The #1 Media Lesson Content Marketers Must Learn

Media Secret: Why Your Content Does Not Drive Sales

Girl Reading Newspaper-2 Roughly 90% of businesses, both B2B and B2C use content marketing. They heed the words, “Every marketer is a publisher.” (BTW—I wrote this article for ClickZ back in 2006.)

Yet, if you’re like most content marketers, you’re focused on creating as much content as possible as part of your content marketing strategy. In the process, you may be missing the key business lesson at the heart of every media entity.

It’s no surprise. Most of us grew up as media consumers, not publishers.

First some personal background: Since my dad was a Mad Man in the Don Draper era, our house was filled with lots of beautiful, glossy magazines along with weekly and monthly newspapers that appeared regularly via our mailman. Additionally, the New York Times was waiting on our stoop every morning.

All of this eye-catching, quality content excited me and made me want to work in media, particularly for a newspaper or television station.

At 18, I got my wish. I spent the summer working for the Leader-Observer, an established local newspaper in Queens, NY, that’s still in print. Despite the growing number of online news source, most local print newspapers remain relevant and viable businesses because people want hyper local news.

While I’d love to tell you a romantic story about how I applied to work at every publication within 50 miles of my home, the reality is I didn’t have any choice in the matter. My father had changed from being a Mad Man to being a publisher and he insisted that his children learn how the media business worked from the inside.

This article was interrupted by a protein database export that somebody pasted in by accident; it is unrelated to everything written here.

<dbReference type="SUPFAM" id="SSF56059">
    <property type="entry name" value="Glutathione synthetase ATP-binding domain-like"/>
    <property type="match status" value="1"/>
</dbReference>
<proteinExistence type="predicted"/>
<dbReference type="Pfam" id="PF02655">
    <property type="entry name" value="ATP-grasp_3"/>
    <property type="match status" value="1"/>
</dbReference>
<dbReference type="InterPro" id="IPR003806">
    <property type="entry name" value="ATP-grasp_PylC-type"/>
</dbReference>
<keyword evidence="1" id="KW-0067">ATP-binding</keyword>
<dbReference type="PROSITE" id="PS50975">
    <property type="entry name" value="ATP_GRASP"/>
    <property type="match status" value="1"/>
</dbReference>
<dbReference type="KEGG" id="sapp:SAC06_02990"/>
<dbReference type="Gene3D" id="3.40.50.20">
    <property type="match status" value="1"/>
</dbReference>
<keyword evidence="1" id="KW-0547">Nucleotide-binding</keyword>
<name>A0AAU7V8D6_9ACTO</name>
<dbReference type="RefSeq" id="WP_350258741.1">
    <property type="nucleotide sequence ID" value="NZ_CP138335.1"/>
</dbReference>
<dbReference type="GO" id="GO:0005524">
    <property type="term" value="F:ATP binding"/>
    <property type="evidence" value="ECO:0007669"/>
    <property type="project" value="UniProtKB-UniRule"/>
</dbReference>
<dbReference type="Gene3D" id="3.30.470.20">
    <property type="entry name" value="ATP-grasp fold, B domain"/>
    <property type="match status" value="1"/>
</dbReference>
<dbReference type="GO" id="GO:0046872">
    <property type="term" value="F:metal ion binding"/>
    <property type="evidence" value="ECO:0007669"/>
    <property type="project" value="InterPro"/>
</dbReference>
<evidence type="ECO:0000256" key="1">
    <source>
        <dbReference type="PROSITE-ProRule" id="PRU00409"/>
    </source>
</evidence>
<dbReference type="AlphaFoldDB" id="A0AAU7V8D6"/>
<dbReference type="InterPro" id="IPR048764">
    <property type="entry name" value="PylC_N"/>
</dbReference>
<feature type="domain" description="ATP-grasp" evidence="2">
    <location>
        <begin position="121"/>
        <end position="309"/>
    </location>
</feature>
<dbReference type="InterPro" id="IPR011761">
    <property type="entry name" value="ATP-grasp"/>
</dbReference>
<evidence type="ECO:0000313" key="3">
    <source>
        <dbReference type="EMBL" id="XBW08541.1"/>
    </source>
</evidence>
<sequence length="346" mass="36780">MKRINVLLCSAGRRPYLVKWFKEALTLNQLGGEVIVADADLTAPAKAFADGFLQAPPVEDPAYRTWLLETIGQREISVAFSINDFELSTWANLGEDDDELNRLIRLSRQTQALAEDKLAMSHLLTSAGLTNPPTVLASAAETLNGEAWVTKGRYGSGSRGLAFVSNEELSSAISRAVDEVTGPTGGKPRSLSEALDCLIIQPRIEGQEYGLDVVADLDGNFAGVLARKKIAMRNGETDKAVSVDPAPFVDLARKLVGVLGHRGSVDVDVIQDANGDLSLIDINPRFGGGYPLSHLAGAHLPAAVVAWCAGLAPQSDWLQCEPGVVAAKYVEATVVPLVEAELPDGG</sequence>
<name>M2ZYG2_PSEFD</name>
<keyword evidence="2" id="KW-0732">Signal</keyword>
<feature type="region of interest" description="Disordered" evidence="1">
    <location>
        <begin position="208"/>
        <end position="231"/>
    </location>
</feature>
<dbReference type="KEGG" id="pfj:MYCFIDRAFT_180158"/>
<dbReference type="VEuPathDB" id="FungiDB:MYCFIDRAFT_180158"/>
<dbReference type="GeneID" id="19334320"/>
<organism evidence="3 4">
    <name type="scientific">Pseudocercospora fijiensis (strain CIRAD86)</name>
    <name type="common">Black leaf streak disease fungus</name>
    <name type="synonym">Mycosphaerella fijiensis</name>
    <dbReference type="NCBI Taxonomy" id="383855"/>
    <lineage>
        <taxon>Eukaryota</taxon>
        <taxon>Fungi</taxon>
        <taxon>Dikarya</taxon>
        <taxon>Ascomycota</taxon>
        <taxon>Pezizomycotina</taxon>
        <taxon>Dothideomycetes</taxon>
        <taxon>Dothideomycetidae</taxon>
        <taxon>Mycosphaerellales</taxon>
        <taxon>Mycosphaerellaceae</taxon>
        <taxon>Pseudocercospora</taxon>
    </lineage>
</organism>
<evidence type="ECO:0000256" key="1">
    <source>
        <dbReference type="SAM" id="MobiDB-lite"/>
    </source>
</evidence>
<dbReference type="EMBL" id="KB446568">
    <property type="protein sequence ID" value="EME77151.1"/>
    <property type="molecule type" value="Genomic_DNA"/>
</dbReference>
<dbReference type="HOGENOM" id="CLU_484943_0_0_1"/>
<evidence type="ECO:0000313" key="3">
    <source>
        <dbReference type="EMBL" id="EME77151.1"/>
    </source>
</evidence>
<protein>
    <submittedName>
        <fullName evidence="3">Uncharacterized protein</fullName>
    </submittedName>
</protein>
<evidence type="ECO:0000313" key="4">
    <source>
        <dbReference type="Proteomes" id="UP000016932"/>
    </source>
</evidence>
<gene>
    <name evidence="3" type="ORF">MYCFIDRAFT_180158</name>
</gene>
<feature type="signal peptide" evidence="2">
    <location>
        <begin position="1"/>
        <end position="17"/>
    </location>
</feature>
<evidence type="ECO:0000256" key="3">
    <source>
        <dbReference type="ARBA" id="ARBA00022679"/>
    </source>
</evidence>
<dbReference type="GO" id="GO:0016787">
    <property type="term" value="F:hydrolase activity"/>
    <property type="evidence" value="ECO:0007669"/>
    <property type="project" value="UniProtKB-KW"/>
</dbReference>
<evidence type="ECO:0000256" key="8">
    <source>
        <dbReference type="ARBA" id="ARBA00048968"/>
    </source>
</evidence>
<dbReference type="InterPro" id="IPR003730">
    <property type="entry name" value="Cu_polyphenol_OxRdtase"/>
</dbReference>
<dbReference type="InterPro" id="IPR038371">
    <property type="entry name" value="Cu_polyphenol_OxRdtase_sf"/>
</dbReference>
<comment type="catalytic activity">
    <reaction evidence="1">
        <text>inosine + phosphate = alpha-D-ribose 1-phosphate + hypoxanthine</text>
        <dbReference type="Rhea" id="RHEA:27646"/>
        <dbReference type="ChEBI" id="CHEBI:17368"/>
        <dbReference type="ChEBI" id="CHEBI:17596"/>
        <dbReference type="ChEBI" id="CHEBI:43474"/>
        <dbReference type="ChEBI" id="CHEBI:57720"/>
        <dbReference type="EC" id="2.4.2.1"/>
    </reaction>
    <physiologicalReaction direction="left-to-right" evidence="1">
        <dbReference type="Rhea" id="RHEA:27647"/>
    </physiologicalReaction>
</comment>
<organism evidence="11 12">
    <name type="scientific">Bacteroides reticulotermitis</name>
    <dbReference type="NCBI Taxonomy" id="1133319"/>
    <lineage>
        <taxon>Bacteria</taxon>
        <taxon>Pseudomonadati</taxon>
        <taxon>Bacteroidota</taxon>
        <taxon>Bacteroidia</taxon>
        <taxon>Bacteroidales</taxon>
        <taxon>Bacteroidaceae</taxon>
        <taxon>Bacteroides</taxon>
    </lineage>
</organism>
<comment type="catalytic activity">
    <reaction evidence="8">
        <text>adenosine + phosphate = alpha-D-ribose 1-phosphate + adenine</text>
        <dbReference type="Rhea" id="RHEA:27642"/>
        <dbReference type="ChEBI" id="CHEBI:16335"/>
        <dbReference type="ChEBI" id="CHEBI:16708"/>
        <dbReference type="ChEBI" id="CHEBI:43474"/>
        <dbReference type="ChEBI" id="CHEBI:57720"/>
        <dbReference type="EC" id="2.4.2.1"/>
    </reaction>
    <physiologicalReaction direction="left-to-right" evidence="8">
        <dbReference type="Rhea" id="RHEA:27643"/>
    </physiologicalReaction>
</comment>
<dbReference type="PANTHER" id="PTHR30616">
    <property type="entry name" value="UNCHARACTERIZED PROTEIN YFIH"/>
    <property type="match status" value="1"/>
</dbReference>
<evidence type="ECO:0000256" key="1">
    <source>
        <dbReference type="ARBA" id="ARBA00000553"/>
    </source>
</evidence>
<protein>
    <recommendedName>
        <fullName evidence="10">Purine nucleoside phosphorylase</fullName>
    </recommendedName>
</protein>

Until then, like most marketers, I thought that a media company’s key goal was to provide quality content to its audience. 

That summer I learned differently.

Beyond sharing my background, why am I telling you this? Girl Reading Newspaper-2

Because understanding how a media company works matters if your content marketing is to truly succeed and drive sales. It’s a change in mindset that makes all the difference in the world.

Without understanding the key elements of a media business, your content marketing is missing its true business objective.

Dad’s media secret

Content and related information are the reason most customers buy or consume media. But as my father taught me, the media secret of these businesses is that the content is NOT the product, it’s the journey!

You need your audience to be exposed to the content and then take action so that your advertisers know that their advertising worked.

Road By Alexandr Schwarz

For your business, like a media entity, providing quality content is a by-product of marketing your core offering of products and services. Your true goal is to generate profits for your company. Dad Media Secret